TS: You have been in the industry a long time and seen a lot of changes.  But I almost feel like the rate of change has accelerated the most in the last 5-10 years.  Consolidations on both the distributor and supply side.  What are some the biggest changes you have seen in recent years?  How has technology affected it and have we only seen the beginnings of those changes? 

Marc: I think the explosion of vending machines led by Fastenal is a surprising change. Now everyone is doing it. Next would be the technology upgrade for JIT programs and the development of RFID. I think we are just starting the innovation evolution. I believe the COVID virus will see even more improvements as people race to find marketable solutions. 

TS: What changes do you anticipate in the next 5-10 years?

Marc: More automation, stronger ties between distribution and manufacturing. If companies are smart, a much more focused approach with their employees. Employee retention will become a strategic issue for all. 

TS: A few years back you were the President of the NFDA.  Talk a little bit about national and regional fastener associations.  Why have you been involved and how have they been of value to you?  

Marc: Well first off I put a lot of value on belonging to NFDA , they offer a lot of services that really help the smaller companies. Also the opportunity to network with other people in the industry has lots of value. I was never one of those people who hated the competition and was bitter. We all are just trying to make a living and good honest competition is healthy. I always felt they will take some of my customers and I will do the same. Nothing personal.  For me the value is when we have an annual meeting that includes suppliers. To meet so many of them in one place reduces my travel needs.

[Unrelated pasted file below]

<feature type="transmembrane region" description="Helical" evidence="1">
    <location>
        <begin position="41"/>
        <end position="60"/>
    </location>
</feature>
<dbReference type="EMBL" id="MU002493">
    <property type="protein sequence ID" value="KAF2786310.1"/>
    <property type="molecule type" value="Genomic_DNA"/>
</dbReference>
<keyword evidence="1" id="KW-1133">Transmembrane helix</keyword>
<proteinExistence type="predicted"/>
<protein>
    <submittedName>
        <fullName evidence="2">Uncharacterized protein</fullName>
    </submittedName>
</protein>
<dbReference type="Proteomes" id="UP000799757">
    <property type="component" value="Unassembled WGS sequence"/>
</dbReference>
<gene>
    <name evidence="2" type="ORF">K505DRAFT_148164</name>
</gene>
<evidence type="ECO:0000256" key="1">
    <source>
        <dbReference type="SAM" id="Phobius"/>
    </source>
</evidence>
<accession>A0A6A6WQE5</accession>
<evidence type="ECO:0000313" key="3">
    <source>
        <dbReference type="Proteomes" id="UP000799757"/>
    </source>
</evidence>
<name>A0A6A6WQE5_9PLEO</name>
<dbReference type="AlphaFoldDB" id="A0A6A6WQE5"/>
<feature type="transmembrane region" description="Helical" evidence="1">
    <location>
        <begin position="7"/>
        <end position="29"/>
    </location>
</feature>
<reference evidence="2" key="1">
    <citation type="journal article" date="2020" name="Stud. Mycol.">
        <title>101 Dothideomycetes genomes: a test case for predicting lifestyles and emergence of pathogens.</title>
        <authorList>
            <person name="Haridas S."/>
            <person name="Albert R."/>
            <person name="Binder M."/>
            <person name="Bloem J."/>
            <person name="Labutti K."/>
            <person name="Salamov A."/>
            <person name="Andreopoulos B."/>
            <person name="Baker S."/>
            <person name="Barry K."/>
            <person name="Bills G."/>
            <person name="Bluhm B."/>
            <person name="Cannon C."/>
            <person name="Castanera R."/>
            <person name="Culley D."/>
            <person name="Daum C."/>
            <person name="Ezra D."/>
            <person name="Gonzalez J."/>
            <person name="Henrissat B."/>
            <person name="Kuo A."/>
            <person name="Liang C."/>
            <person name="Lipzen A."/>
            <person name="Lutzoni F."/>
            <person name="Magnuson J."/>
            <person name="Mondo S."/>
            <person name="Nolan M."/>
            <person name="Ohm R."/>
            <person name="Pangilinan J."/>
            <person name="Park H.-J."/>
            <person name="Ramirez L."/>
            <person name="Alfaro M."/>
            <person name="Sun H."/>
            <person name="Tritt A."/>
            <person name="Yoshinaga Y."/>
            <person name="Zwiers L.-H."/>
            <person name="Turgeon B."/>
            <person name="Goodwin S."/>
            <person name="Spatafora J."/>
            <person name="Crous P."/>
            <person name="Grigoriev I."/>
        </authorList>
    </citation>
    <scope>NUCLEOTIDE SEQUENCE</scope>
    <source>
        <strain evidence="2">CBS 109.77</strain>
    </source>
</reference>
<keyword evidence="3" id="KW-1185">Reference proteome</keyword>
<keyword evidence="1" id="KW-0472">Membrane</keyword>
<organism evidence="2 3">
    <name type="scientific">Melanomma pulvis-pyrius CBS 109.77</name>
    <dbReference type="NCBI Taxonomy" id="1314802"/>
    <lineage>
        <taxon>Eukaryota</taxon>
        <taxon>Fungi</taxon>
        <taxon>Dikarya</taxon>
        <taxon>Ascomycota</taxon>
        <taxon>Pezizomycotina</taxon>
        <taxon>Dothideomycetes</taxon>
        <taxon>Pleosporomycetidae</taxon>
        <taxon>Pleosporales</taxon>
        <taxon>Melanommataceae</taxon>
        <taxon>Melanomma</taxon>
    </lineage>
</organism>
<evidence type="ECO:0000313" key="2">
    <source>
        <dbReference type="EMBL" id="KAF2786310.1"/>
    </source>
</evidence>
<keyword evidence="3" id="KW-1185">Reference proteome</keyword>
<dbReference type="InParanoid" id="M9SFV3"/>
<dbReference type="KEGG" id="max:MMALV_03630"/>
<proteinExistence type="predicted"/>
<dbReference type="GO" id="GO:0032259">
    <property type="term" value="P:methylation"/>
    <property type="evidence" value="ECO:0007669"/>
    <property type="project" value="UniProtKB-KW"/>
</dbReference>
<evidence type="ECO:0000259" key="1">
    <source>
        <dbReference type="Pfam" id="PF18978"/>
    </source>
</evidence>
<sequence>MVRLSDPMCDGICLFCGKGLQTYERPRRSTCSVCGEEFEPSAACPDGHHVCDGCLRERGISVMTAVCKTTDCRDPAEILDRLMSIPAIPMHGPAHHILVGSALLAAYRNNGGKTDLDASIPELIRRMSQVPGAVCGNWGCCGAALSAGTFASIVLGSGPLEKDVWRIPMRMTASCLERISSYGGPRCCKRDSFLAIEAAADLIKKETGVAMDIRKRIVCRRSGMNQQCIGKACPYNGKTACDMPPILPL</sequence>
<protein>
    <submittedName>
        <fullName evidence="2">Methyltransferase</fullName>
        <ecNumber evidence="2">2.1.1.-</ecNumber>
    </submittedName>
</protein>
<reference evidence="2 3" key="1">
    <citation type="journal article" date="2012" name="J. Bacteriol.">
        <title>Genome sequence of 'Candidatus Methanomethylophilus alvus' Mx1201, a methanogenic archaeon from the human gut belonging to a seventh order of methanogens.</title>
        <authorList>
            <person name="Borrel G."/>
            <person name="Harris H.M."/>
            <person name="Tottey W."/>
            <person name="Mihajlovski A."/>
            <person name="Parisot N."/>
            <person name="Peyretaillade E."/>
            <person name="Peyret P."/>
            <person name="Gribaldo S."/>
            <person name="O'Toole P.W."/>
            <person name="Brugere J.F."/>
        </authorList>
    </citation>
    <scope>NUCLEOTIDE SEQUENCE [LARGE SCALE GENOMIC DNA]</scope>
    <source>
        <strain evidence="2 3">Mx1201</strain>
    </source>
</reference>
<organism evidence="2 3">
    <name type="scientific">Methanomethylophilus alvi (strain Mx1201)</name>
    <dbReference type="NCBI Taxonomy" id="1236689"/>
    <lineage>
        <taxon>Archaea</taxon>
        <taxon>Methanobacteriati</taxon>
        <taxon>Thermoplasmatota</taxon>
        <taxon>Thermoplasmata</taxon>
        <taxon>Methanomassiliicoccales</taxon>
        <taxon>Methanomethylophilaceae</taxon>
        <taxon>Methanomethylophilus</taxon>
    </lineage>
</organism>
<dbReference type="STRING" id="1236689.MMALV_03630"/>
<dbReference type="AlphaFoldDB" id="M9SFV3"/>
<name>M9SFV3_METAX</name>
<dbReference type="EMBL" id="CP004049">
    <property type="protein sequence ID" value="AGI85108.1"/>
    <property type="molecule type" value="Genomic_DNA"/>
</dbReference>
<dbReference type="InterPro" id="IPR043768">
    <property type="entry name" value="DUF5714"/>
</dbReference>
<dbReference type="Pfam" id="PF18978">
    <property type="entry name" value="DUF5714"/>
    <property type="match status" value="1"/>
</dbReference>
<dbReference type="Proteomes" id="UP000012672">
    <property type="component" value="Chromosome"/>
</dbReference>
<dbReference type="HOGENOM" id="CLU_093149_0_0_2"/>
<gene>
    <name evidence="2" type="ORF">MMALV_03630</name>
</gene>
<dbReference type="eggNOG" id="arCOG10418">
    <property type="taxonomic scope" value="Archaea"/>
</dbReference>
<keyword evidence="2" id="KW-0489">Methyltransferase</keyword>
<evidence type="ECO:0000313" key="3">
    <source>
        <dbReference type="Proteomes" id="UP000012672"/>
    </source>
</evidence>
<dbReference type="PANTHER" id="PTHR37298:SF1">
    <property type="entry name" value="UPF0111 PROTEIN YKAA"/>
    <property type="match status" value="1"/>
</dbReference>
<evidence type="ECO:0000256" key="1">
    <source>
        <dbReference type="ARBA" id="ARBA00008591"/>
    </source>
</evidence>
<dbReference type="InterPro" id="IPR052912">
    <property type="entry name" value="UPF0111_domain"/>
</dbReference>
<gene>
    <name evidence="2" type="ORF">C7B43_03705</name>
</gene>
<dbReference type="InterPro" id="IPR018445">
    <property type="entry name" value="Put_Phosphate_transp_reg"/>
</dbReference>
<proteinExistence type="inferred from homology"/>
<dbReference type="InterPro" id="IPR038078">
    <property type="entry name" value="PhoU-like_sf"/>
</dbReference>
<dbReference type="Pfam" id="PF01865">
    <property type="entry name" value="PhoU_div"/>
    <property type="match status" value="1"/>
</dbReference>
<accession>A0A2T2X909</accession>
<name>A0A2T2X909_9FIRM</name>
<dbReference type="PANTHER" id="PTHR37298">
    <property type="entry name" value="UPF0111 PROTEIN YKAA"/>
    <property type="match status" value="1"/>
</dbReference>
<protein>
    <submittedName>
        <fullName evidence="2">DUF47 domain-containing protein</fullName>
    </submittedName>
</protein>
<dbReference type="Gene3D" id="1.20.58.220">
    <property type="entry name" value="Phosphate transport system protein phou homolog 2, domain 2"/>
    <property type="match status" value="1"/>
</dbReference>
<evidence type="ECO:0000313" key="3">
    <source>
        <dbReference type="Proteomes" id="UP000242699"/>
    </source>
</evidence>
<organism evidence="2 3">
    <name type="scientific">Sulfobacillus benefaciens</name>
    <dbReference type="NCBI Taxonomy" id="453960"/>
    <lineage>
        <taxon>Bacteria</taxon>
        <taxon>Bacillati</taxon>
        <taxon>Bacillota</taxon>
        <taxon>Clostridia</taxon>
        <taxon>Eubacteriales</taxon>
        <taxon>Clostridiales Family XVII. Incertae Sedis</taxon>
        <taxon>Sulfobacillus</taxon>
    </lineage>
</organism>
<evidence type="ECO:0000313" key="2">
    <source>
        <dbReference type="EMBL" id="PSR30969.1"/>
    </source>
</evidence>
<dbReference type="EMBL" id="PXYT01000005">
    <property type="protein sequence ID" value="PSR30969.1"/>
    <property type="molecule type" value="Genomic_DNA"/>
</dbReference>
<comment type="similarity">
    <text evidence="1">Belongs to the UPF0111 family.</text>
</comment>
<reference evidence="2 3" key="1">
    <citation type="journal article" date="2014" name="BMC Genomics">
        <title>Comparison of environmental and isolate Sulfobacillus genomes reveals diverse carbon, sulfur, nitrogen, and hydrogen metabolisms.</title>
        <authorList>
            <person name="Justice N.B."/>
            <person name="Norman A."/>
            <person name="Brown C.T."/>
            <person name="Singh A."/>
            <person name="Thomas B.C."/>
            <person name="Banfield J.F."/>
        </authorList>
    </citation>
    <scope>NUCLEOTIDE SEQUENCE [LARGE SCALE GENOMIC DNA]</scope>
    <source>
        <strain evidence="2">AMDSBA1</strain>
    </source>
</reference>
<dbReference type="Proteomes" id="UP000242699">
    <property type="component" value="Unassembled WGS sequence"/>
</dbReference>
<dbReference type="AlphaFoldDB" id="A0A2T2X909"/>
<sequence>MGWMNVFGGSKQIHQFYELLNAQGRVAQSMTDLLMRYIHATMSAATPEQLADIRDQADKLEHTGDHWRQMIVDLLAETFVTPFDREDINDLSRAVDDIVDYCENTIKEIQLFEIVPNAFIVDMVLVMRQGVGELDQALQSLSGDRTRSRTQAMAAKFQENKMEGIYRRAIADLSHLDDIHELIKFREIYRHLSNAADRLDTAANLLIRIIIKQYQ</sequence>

TS: I have heard you a few times on Fully Threaded Radio and I know you are an avid fisherman.  In addition to fasteners and fishing, how else does Marc Strandquist spend his time? 

Marc: I like to hunt as well.  But for right now my focus is work and positioning Optimas to be the selection of choice for our customers. That actually is great fun for me. I love it. 

TS: You have moved around a bit in the industry and had success at many different companies.  So, let me ask, do people buy from people?

Marc: There is no question relationships are important. Especially relationships based on trust. 

TS: Some people who have worked for a long time get asked things like “how long are you going to keep doing this?”  And often the answer is something like “till I stop having fun”.  Do you just enjoy the work you do or do you still have something to prove to people or even to your self? 

Marc:  I am genuinely having a ball doing what I do. I don’t want to sound arrogant but I don’t think I have anything left to prove. I have traveled the world and been blessed with being presented opportunities that I was able to take advantage of. I did my best for every company I worked for. So for me the reward is taking on a challenge and successfully solving the problem. 

TS: Have you got any particular life philosophy you live by that guides you from day to day, either a business philosophy or a personal one?

Marc: I think there are several beliefs I have that make up my core philosophy: 1) do what you say you are going to do.  2) do not under estimate the power of being a mentor and or role model.  3) be open, honest and speak with great candor.  4) hire talented people and then be smart enough to get out of their way.  5) never be afraid to make a decision.  6) push authority down to the lowest level. Avoid having corporate make all decisions. Empower your people.